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Parallel Lies Hardcover – July 2, 2001

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New Adult Fiction by Rainbow Rowell
Acclaimed author Rainbow Rowell's latest book, Landline, offers a poignant, humorous look at relationships and marriage. Learn more

Product Details

  • Hardcover: 384 pages
  • Publisher: Hyperion; 1st edition (July 2, 2001)
  • Language: English
  • ISBN-10: 0786865644
  • ISBN-13: 978-0786865642
  • Product Dimensions: 9.3 x 6.3 x 1.2 inches
  • Shipping Weight: 1.4 pounds
  • Average Customer Review: 3.5 out of 5 stars  See all reviews (68 customer reviews)
  • Amazon Best Sellers Rank: #2,699,651 in Books (See Top 100 in Books)

Editorial Reviews Review

Penzler Pick, June 2001: Ridley Pearson, who has written 14 previous books, many of them featuring his Seattle cop Lou Boldt, ups the ante in his latest thriller.

Northern Union Railroad has been experiencing a series of accidents with their freight trains, but it is not until they find a freight car covered with blood that they call in outside help. Peter Tyler used to be a cop until he nearly beat a black man to death and lost his badge. When he gets a second chance via an old friend at the National Transportation Safety Board, he drives a convertible through a snowstorm with the top down (he suffers from claustrophobia) to view the freight car. He arrives at the scene to discover that he will have to deal with Northern Union's own security officer, Nell Priest, a black woman who already knows Tyler's history.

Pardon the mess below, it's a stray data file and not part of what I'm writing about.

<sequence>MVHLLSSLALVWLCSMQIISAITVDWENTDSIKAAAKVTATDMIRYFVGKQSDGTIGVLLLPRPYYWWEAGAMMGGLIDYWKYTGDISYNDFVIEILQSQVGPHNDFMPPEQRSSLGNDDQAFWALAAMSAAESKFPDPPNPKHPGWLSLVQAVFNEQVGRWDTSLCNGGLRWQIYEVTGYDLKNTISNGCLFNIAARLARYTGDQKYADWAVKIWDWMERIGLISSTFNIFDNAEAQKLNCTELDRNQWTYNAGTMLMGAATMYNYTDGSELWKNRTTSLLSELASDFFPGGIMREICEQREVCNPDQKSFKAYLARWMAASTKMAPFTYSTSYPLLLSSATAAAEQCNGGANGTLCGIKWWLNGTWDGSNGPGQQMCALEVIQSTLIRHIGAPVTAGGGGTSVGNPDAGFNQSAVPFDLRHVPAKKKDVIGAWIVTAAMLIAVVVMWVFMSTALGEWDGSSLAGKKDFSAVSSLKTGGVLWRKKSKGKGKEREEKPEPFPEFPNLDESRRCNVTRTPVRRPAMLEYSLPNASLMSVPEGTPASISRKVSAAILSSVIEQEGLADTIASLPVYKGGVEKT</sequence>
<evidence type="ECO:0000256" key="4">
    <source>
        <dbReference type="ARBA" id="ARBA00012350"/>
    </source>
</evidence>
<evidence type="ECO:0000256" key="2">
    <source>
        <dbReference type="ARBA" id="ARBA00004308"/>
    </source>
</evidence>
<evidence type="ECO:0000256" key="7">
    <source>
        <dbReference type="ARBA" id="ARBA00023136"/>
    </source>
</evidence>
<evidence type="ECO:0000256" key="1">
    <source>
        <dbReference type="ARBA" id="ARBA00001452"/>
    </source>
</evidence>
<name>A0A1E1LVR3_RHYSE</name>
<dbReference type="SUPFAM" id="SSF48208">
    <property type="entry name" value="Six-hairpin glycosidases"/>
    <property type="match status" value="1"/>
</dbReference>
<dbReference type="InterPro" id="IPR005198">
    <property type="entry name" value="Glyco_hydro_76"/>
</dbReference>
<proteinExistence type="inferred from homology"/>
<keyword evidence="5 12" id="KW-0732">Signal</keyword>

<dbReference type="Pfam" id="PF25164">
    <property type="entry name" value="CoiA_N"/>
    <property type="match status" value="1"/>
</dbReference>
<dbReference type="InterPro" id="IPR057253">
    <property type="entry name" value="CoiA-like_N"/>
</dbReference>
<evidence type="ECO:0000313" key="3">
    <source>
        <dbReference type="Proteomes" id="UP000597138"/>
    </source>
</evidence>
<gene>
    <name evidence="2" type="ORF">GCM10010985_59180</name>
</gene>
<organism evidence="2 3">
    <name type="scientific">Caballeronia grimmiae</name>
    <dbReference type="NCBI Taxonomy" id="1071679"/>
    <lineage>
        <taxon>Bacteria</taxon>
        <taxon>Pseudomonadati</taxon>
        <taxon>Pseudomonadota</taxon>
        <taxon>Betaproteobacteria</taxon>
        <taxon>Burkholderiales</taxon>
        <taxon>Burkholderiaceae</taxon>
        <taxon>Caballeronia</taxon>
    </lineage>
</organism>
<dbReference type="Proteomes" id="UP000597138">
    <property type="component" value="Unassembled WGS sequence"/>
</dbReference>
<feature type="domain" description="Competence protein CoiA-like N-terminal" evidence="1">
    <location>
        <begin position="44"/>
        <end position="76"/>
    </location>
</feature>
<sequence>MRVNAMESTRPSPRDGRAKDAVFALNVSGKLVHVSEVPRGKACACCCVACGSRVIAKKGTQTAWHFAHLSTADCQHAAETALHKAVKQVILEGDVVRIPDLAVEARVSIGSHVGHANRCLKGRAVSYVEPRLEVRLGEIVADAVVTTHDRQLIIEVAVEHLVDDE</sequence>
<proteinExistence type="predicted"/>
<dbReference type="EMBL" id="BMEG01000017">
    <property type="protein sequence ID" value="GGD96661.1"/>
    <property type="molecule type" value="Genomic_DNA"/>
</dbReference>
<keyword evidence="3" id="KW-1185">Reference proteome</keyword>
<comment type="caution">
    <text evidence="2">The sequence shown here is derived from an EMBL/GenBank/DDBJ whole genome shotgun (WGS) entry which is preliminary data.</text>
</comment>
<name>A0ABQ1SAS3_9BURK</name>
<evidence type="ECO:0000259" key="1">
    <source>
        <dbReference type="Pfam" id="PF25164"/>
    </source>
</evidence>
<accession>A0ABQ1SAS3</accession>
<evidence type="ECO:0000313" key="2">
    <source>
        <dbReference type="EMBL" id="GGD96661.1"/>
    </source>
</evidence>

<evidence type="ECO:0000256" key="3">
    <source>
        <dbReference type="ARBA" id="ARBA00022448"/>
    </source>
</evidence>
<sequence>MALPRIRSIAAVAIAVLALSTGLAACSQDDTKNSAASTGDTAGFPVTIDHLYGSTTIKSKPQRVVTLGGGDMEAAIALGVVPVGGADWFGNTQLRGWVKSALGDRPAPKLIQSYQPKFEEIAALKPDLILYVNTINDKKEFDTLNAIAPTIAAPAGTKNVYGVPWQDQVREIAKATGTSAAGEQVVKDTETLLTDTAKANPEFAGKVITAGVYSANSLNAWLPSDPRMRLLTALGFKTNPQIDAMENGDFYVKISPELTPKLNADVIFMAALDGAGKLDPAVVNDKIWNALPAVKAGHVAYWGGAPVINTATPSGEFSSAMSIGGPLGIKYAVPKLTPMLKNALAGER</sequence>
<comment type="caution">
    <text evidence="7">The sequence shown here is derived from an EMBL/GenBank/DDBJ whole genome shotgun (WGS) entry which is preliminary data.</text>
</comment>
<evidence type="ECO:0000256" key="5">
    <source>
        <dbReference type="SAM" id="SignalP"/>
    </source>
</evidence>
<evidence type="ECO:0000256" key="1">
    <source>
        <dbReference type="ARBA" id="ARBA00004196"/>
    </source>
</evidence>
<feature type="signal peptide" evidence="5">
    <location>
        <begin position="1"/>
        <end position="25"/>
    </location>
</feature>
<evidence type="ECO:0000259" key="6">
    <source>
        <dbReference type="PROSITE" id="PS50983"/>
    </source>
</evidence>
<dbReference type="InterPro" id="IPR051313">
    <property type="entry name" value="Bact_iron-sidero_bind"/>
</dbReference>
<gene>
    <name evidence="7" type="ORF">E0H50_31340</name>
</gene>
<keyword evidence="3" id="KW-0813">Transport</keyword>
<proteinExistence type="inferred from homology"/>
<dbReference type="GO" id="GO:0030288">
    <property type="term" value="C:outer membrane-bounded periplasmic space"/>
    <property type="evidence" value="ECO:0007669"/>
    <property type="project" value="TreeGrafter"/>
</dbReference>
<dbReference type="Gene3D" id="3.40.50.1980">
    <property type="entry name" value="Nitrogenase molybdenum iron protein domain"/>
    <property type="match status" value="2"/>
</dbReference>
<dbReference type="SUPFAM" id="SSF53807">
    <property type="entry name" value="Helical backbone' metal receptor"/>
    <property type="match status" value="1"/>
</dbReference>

Meanwhile, Umberto Alvarez, the train wrecker, is systematically working his way towards his ultimate wreck, Northern's F.A.S.T. train due to make its maiden run from New York to Washington, D.C. Alvarez lost his wife and children when their car stalled between the gates at a crossing and were crushed by one of Northern's trains. Although Northern Union was cleared of all responsibility and Alvarez's wife was found negligent, he doesn't think that's so.